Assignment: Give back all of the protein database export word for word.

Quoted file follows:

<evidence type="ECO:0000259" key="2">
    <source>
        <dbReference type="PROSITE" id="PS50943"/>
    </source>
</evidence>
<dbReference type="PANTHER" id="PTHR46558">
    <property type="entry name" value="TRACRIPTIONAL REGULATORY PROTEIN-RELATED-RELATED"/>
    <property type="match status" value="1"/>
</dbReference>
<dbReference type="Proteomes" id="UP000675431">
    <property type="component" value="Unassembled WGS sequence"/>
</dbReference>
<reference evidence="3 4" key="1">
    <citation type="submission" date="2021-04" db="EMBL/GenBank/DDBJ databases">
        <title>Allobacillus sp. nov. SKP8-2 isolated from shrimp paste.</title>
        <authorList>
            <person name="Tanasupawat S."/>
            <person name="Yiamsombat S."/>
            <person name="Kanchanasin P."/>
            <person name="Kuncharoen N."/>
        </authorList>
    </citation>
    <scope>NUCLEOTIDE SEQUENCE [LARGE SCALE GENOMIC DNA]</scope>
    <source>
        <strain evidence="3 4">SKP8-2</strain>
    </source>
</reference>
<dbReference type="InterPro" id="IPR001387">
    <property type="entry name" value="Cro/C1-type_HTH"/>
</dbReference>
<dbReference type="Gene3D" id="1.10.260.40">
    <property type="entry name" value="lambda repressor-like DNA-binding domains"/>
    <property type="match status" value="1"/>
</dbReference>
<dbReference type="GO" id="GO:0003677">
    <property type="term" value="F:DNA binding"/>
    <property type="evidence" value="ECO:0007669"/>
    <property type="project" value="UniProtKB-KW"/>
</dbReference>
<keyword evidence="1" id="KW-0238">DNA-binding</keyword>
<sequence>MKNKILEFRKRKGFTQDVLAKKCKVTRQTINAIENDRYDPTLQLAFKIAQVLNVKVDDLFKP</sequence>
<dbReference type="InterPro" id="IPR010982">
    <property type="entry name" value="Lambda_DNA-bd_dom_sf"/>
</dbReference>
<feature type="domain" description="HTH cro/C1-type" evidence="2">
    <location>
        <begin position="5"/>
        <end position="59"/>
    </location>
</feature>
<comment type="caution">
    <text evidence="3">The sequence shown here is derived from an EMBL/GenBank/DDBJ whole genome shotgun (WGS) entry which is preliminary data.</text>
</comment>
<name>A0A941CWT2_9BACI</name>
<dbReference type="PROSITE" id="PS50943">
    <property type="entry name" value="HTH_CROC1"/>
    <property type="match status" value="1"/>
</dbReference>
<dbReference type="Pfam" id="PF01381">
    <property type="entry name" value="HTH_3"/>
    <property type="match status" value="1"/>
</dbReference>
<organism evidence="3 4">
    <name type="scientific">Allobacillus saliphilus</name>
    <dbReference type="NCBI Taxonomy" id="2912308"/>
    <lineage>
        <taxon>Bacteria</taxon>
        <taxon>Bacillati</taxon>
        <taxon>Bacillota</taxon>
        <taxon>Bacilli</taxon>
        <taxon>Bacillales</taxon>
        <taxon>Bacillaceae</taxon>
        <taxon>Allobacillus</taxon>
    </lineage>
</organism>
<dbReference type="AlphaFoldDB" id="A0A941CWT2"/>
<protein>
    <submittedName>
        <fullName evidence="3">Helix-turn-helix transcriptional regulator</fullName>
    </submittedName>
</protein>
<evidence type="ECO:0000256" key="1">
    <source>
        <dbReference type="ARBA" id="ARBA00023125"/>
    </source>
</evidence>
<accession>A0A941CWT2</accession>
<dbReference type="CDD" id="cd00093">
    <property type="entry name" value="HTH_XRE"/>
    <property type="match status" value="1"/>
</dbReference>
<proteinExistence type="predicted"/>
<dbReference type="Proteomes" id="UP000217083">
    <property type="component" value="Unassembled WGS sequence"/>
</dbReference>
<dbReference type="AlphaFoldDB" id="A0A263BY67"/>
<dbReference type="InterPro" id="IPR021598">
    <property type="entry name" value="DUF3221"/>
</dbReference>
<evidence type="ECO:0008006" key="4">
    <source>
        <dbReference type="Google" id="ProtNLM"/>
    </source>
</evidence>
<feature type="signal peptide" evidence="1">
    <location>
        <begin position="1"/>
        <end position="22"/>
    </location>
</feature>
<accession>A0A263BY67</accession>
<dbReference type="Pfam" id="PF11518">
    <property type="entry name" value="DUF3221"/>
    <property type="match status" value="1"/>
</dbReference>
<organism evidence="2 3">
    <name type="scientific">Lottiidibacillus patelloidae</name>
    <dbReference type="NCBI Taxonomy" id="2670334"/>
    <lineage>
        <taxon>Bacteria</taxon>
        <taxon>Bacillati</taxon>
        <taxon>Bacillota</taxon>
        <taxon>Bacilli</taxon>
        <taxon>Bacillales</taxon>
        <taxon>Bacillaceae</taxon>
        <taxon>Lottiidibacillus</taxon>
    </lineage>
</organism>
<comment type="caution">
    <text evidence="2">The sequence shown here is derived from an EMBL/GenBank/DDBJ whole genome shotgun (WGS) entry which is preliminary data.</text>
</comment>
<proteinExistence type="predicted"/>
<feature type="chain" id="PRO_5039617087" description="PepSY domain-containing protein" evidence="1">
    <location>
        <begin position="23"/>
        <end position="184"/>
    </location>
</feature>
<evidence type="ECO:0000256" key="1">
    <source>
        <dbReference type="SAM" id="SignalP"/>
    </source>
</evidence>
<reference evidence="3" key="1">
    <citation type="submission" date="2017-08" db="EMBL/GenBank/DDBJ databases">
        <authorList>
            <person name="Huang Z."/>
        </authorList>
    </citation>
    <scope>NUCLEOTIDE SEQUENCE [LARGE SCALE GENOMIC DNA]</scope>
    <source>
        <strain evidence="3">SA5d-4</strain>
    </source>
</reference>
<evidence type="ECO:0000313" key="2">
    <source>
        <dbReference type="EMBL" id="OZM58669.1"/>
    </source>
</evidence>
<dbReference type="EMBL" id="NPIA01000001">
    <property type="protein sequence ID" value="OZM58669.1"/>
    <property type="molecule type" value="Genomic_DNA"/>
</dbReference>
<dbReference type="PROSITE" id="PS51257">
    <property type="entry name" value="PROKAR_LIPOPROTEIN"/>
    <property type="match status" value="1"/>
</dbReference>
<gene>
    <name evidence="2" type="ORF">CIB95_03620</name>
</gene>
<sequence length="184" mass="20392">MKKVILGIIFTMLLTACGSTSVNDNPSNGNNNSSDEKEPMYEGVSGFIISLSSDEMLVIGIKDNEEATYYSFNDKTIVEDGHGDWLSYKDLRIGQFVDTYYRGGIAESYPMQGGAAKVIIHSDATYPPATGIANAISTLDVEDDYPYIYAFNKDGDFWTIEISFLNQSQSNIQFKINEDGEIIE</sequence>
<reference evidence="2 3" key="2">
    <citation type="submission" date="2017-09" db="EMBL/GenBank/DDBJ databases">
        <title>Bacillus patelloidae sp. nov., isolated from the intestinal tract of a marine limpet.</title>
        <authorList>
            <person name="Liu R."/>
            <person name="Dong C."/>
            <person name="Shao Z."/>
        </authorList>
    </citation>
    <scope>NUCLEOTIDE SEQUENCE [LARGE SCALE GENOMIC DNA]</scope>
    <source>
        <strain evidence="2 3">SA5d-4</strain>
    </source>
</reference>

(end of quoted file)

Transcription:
<evidence type="ECO:0000259" key="2">
    <source>
        <dbReference type="PROSITE" id="PS50943"/>
    </source>
</evidence>
<dbReference type="PANTHER" id="PTHR46558">
    <property type="entry name" value="TRACRIPTIONAL REGULATORY PROTEIN-RELATED-RELATED"/>
    <property type="match status" value="1"/>
</dbReference>
<dbReference type="Proteomes" id="UP000675431">
    <property type="component" value="Unassembled WGS sequence"/>
</dbReference>
<reference evidence="3 4" key="1">
    <citation type="submission" date="2021-04" db="EMBL/GenBank/DDBJ databases">
        <title>Allobacillus sp. nov. SKP8-2 isolated from shrimp paste.</title>
        <authorList>
            <person name="Tanasupawat S."/>
            <person name="Yiamsombat S."/>
            <person name="Kanchanasin P."/>
            <person name="Kuncharoen N."/>
        </authorList>
    </citation>
    <scope>NUCLEOTIDE SEQUENCE [LARGE SCALE GENOMIC DNA]</scope>
    <source>
        <strain evidence="3 4">SKP8-2</strain>
    </source>
</reference>
<dbReference type="InterPro" id="IPR001387">
    <property type="entry name" value="Cro/C1-type_HTH"/>
</dbReference>
<dbReference type="Gene3D" id="1.10.260.40">
    <property type="entry name" value="lambda repressor-like DNA-binding domains"/>
    <property type="match status" value="1"/>
</dbReference>
<dbReference type="GO" id="GO:0003677">
    <property type="term" value="F:DNA binding"/>
    <property type="evidence" value="ECO:0007669"/>
    <property type="project" value="UniProtKB-KW"/>
</dbReference>
<keyword evidence="1" id="KW-0238">DNA-binding</keyword>
<sequence>MKNKILEFRKRKGFTQDVLAKKCKVTRQTINAIENDRYDPTLQLAFKIAQVLNVKVDDLFKP</sequence>
<dbReference type="InterPro" id="IPR010982">
    <property type="entry name" value="Lambda_DNA-bd_dom_sf"/>
</dbReference>
<feature type="domain" description="HTH cro/C1-type" evidence="2">
    <location>
        <begin position="5"/>
        <end position="59"/>
    </location>
</feature>
<comment type="caution">
    <text evidence="3">The sequence shown here is derived from an EMBL/GenBank/DDBJ whole genome shotgun (WGS) entry which is preliminary data.</text>
</comment>
<name>A0A941CWT2_9BACI</name>
<dbReference type="PROSITE" id="PS50943">
    <property type="entry name" value="HTH_CROC1"/>
    <property type="match status" value="1"/>
</dbReference>
<dbReference type="Pfam" id="PF01381">
    <property type="entry name" value="HTH_3"/>
    <property type="match status" value="1"/>
</dbReference>
<organism evidence="3 4">
    <name type="scientific">Allobacillus saliphilus</name>
    <dbReference type="NCBI Taxonomy" id="2912308"/>
    <lineage>
        <taxon>Bacteria</taxon>
        <taxon>Bacillati</taxon>
        <taxon>Bacillota</taxon>
        <taxon>Bacilli</taxon>
        <taxon>Bacillales</taxon>
        <taxon>Bacillaceae</taxon>
        <taxon>Allobacillus</taxon>
    </lineage>
</organism>
<dbReference type="AlphaFoldDB" id="A0A941CWT2"/>
<protein>
    <submittedName>
        <fullName evidence="3">Helix-turn-helix transcriptional regulator</fullName>
    </submittedName>
</protein>
<evidence type="ECO:0000256" key="1">
    <source>
        <dbReference type="ARBA" id="ARBA00023125"/>
    </source>
</evidence>
<accession>A0A941CWT2</accession>
<dbReference type="CDD" id="cd00093">
    <property type="entry name" value="HTH_XRE"/>
    <property type="match status" value="1"/>
</dbReference>
<proteinExistence type="predicted"/>
<dbReference type="Proteomes" id="UP000217083">
    <property type="component" value="Unassembled WGS sequence"/>
</dbReference>
<dbReference type="AlphaFoldDB" id="A0A263BY67"/>
<dbReference type="InterPro" id="IPR021598">
    <property type="entry name" value="DUF3221"/>
</dbReference>
<evidence type="ECO:0008006" key="4">
    <source>
        <dbReference type="Google" id="ProtNLM"/>
    </source>
</evidence>
<feature type="signal peptide" evidence="1">
    <location>
        <begin position="1"/>
        <end position="22"/>
    </location>
</feature>
<accession>A0A263BY67</accession>
<dbReference type="Pfam" id="PF11518">
    <property type="entry name" value="DUF3221"/>
    <property type="match status" value="1"/>
</dbReference>
<organism evidence="2 3">
    <name type="scientific">Lottiidibacillus patelloidae</name>
    <dbReference type="NCBI Taxonomy" id="2670334"/>
    <lineage>
        <taxon>Bacteria</taxon>
        <taxon>Bacillati</taxon>
        <taxon>Bacillota</taxon>
        <taxon>Bacilli</taxon>
        <taxon>Bacillales</taxon>
        <taxon>Bacillaceae</taxon>
        <taxon>Lottiidibacillus</taxon>
    </lineage>
</organism>
<comment type="caution">
    <text evidence="2">The sequence shown here is derived from an EMBL/GenBank/DDBJ whole genome shotgun (WGS) entry which is preliminary data.</text>
</comment>
<proteinExistence type="predicted"/>
<feature type="chain" id="PRO_5039617087" description="PepSY domain-containing protein" evidence="1">
    <location>
        <begin position="23"/>
        <end position="184"/>
    </location>
</feature>
<evidence type="ECO:0000256" key="1">
    <source>
        <dbReference type="SAM" id="SignalP"/>
    </source>
</evidence>
<reference evidence="3" key="1">
    <citation type="submission" date="2017-08" db="EMBL/GenBank/DDBJ databases">
        <authorList>
            <person name="Huang Z."/>
        </authorList>
    </citation>
    <scope>NUCLEOTIDE SEQUENCE [LARGE SCALE GENOMIC DNA]</scope>
    <source>
        <strain evidence="3">SA5d-4</strain>
    </source>
</reference>
<evidence type="ECO:0000313" key="2">
    <source>
        <dbReference type="EMBL" id="OZM58669.1"/>
    </source>
</evidence>
<dbReference type="EMBL" id="NPIA01000001">
    <property type="protein sequence ID" value="OZM58669.1"/>
    <property type="molecule type" value="Genomic_DNA"/>
</dbReference>
<dbReference type="PROSITE" id="PS51257">
    <property type="entry name" value="PROKAR_LIPOPROTEIN"/>
    <property type="match status" value="1"/>
</dbReference>
<gene>
    <name evidence="2" type="ORF">CIB95_03620</name>
</gene>
<sequence length="184" mass="20392">MKKVILGIIFTMLLTACGSTSVNDNPSNGNNNSSDEKEPMYEGVSGFIISLSSDEMLVIGIKDNEEATYYSFNDKTIVEDGHGDWLSYKDLRIGQFVDTYYRGGIAESYPMQGGAAKVIIHSDATYPPATGIANAISTLDVEDDYPYIYAFNKDGDFWTIEISFLNQSQSNIQFKINEDGEIIE</sequence>
<reference evidence="2 3" key="2">
    <citation type="submission" date="2017-09" db="EMBL/GenBank/DDBJ databases">
        <title>Bacillus patelloidae sp. nov., isolated from the intestinal tract of a marine limpet.</title>
        <authorList>
            <person name="Liu R."/>
            <person name="Dong C."/>
            <person name="Shao Z."/>
        </authorList>
    </citation>
    <scope>NUCLEOTIDE SEQUENCE [LARGE SCALE GENOMIC DNA]</scope>
    <source>
        <strain evidence="2 3">SA5d-4</strain>
    </source>
</reference>